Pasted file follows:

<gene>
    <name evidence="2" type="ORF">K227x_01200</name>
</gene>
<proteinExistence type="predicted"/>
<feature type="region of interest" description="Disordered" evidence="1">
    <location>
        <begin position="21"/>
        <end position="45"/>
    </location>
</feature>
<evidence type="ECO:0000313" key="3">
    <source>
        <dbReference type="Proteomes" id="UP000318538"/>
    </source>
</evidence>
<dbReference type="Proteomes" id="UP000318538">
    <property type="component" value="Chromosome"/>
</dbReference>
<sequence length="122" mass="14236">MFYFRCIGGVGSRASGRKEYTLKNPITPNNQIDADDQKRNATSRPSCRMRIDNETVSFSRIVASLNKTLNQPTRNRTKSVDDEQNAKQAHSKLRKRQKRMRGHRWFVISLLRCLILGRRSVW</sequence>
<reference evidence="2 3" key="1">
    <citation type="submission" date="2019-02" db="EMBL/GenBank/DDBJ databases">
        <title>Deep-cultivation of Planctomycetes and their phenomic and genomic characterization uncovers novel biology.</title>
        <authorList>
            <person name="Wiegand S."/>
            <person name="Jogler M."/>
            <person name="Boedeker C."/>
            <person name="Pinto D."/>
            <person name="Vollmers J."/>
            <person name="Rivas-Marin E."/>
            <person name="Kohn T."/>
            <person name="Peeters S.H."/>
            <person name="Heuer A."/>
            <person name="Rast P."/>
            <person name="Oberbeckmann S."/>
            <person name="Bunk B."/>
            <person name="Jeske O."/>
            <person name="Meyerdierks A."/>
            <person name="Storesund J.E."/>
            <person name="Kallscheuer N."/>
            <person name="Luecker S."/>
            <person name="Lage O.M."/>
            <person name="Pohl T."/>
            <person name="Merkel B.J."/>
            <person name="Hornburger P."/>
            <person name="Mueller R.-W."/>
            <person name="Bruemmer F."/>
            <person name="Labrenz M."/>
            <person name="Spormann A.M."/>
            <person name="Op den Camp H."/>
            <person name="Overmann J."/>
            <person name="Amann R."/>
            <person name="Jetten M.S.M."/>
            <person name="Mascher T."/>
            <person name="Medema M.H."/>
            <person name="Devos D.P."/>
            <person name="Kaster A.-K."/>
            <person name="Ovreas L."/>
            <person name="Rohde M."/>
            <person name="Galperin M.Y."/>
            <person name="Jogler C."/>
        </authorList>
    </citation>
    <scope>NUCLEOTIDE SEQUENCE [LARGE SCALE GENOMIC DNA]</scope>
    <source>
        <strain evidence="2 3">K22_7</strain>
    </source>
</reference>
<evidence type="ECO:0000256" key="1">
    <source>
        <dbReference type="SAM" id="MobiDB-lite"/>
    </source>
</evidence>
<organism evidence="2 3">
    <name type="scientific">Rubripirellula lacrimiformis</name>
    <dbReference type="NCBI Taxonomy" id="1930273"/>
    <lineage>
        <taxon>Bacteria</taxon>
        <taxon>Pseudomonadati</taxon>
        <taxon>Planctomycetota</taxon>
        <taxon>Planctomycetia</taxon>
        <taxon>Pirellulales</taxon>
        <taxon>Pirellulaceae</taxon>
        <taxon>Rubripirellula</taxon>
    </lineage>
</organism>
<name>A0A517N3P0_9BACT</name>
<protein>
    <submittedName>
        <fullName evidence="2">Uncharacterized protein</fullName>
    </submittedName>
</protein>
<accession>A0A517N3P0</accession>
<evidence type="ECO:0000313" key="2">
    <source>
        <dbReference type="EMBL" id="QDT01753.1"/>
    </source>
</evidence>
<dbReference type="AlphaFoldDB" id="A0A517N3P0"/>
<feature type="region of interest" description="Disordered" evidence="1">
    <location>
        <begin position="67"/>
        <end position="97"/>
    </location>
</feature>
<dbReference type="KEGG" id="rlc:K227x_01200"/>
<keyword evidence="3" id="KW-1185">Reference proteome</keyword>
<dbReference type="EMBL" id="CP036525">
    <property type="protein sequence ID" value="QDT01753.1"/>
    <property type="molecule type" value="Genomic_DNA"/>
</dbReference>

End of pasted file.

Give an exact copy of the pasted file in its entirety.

<gene>
    <name evidence="2" type="ORF">K227x_01200</name>
</gene>
<proteinExistence type="predicted"/>
<feature type="region of interest" description="Disordered" evidence="1">
    <location>
        <begin position="21"/>
        <end position="45"/>
    </location>
</feature>
<evidence type="ECO:0000313" key="3">
    <source>
        <dbReference type="Proteomes" id="UP000318538"/>
    </source>
</evidence>
<dbReference type="Proteomes" id="UP000318538">
    <property type="component" value="Chromosome"/>
</dbReference>
<sequence length="122" mass="14236">MFYFRCIGGVGSRASGRKEYTLKNPITPNNQIDADDQKRNATSRPSCRMRIDNETVSFSRIVASLNKTLNQPTRNRTKSVDDEQNAKQAHSKLRKRQKRMRGHRWFVISLLRCLILGRRSVW</sequence>
<reference evidence="2 3" key="1">
    <citation type="submission" date="2019-02" db="EMBL/GenBank/DDBJ databases">
        <title>Deep-cultivation of Planctomycetes and their phenomic and genomic characterization uncovers novel biology.</title>
        <authorList>
            <person name="Wiegand S."/>
            <person name="Jogler M."/>
            <person name="Boedeker C."/>
            <person name="Pinto D."/>
            <person name="Vollmers J."/>
            <person name="Rivas-Marin E."/>
            <person name="Kohn T."/>
            <person name="Peeters S.H."/>
            <person name="Heuer A."/>
            <person name="Rast P."/>
            <person name="Oberbeckmann S."/>
            <person name="Bunk B."/>
            <person name="Jeske O."/>
            <person name="Meyerdierks A."/>
            <person name="Storesund J.E."/>
            <person name="Kallscheuer N."/>
            <person name="Luecker S."/>
            <person name="Lage O.M."/>
            <person name="Pohl T."/>
            <person name="Merkel B.J."/>
            <person name="Hornburger P."/>
            <person name="Mueller R.-W."/>
            <person name="Bruemmer F."/>
            <person name="Labrenz M."/>
            <person name="Spormann A.M."/>
            <person name="Op den Camp H."/>
            <person name="Overmann J."/>
            <person name="Amann R."/>
            <person name="Jetten M.S.M."/>
            <person name="Mascher T."/>
            <person name="Medema M.H."/>
            <person name="Devos D.P."/>
            <person name="Kaster A.-K."/>
            <person name="Ovreas L."/>
            <person name="Rohde M."/>
            <person name="Galperin M.Y."/>
            <person name="Jogler C."/>
        </authorList>
    </citation>
    <scope>NUCLEOTIDE SEQUENCE [LARGE SCALE GENOMIC DNA]</scope>
    <source>
        <strain evidence="2 3">K22_7</strain>
    </source>
</reference>
<evidence type="ECO:0000256" key="1">
    <source>
        <dbReference type="SAM" id="MobiDB-lite"/>
    </source>
</evidence>
<organism evidence="2 3">
    <name type="scientific">Rubripirellula lacrimiformis</name>
    <dbReference type="NCBI Taxonomy" id="1930273"/>
    <lineage>
        <taxon>Bacteria</taxon>
        <taxon>Pseudomonadati</taxon>
        <taxon>Planctomycetota</taxon>
        <taxon>Planctomycetia</taxon>
        <taxon>Pirellulales</taxon>
        <taxon>Pirellulaceae</taxon>
        <taxon>Rubripirellula</taxon>
    </lineage>
</organism>
<name>A0A517N3P0_9BACT</name>
<protein>
    <submittedName>
        <fullName evidence="2">Uncharacterized protein</fullName>
    </submittedName>
</protein>
<accession>A0A517N3P0</accession>
<evidence type="ECO:0000313" key="2">
    <source>
        <dbReference type="EMBL" id="QDT01753.1"/>
    </source>
</evidence>
<dbReference type="AlphaFoldDB" id="A0A517N3P0"/>
<feature type="region of interest" description="Disordered" evidence="1">
    <location>
        <begin position="67"/>
        <end position="97"/>
    </location>
</feature>
<dbReference type="KEGG" id="rlc:K227x_01200"/>
<keyword evidence="3" id="KW-1185">Reference proteome</keyword>
<dbReference type="EMBL" id="CP036525">
    <property type="protein sequence ID" value="QDT01753.1"/>
    <property type="molecule type" value="Genomic_DNA"/>
</dbReference>